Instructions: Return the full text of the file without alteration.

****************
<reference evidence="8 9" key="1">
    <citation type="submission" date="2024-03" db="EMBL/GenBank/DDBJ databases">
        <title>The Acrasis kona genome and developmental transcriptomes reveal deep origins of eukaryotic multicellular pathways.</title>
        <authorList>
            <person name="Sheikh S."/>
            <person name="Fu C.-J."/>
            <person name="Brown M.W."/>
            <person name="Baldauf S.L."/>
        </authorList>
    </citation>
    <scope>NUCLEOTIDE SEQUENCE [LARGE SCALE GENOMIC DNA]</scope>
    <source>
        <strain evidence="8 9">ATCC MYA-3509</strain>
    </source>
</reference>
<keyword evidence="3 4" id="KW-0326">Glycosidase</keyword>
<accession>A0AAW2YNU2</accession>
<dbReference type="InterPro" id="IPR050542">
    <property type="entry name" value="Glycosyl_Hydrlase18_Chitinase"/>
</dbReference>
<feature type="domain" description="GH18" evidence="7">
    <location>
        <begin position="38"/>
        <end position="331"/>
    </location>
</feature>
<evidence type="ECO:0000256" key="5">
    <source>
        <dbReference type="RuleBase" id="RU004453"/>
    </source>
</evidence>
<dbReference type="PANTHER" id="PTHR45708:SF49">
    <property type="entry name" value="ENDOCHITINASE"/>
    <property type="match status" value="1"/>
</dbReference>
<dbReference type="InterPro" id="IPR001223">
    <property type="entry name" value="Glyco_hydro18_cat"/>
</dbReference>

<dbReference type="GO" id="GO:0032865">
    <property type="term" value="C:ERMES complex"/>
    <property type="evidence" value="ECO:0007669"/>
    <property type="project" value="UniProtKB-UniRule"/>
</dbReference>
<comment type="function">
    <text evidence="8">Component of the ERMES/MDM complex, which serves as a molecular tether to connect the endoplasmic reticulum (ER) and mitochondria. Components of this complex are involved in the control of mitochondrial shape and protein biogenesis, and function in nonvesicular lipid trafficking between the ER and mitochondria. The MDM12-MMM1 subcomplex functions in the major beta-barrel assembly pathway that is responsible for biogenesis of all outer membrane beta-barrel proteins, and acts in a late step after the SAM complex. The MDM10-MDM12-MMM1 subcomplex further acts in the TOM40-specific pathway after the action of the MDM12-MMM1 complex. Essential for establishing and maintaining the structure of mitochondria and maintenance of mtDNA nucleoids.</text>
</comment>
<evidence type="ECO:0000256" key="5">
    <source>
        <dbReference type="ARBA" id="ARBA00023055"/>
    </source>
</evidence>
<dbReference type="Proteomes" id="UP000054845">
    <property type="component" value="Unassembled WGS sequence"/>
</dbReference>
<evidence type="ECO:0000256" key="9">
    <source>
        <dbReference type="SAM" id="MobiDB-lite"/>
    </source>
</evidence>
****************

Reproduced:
<reference evidence="8 9" key="1">
    <citation type="submission" date="2024-03" db="EMBL/GenBank/DDBJ databases">
        <title>The Acrasis kona genome and developmental transcriptomes reveal deep origins of eukaryotic multicellular pathways.</title>
        <authorList>
            <person name="Sheikh S."/>
            <person name="Fu C.-J."/>
            <person name="Brown M.W."/>
            <person name="Baldauf S.L."/>
        </authorList>
    </citation>
    <scope>NUCLEOTIDE SEQUENCE [LARGE SCALE GENOMIC DNA]</scope>
    <source>
        <strain evidence="8 9">ATCC MYA-3509</strain>
    </source>
</reference>
<keyword evidence="3 4" id="KW-0326">Glycosidase</keyword>
<accession>A0AAW2YNU2</accession>
<dbReference type="InterPro" id="IPR050542">
    <property type="entry name" value="Glycosyl_Hydrlase18_Chitinase"/>
</dbReference>
<feature type="domain" description="GH18" evidence="7">
    <location>
        <begin position="38"/>
        <end position="331"/>
    </location>
</feature>
<evidence type="ECO:0000256" key="5">
    <source>
        <dbReference type="RuleBase" id="RU004453"/>
    </source>
</evidence>
<dbReference type="PANTHER" id="PTHR45708:SF49">
    <property type="entry name" value="ENDOCHITINASE"/>
    <property type="match status" value="1"/>
</dbReference>
<dbReference type="InterPro" id="IPR001223">
    <property type="entry name" value="Glyco_hydro18_cat"/>
</dbReference>

<dbReference type="GO" id="GO:0032865">
    <property type="term" value="C:ERMES complex"/>
    <property type="evidence" value="ECO:0007669"/>
    <property type="project" value="UniProtKB-UniRule"/>
</dbReference>
<comment type="function">
    <text evidence="8">Component of the ERMES/MDM complex, which serves as a molecular tether to connect the endoplasmic reticulum (ER) and mitochondria. Components of this complex are involved in the control of mitochondrial shape and protein biogenesis, and function in nonvesicular lipid trafficking between the ER and mitochondria. The MDM12-MMM1 subcomplex functions in the major beta-barrel assembly pathway that is responsible for biogenesis of all outer membrane beta-barrel proteins, and acts in a late step after the SAM complex. The MDM10-MDM12-MMM1 subcomplex further acts in the TOM40-specific pathway after the action of the MDM12-MMM1 complex. Essential for establishing and maintaining the structure of mitochondria and maintenance of mtDNA nucleoids.</text>
</comment>
<evidence type="ECO:0000256" key="5">
    <source>
        <dbReference type="ARBA" id="ARBA00023055"/>
    </source>
</evidence>
<dbReference type="Proteomes" id="UP000054845">
    <property type="component" value="Unassembled WGS sequence"/>
</dbReference>
<evidence type="ECO:0000256" key="9">
    <source>
        <dbReference type="SAM" id="MobiDB-lite"/>
    </source>
</evidence>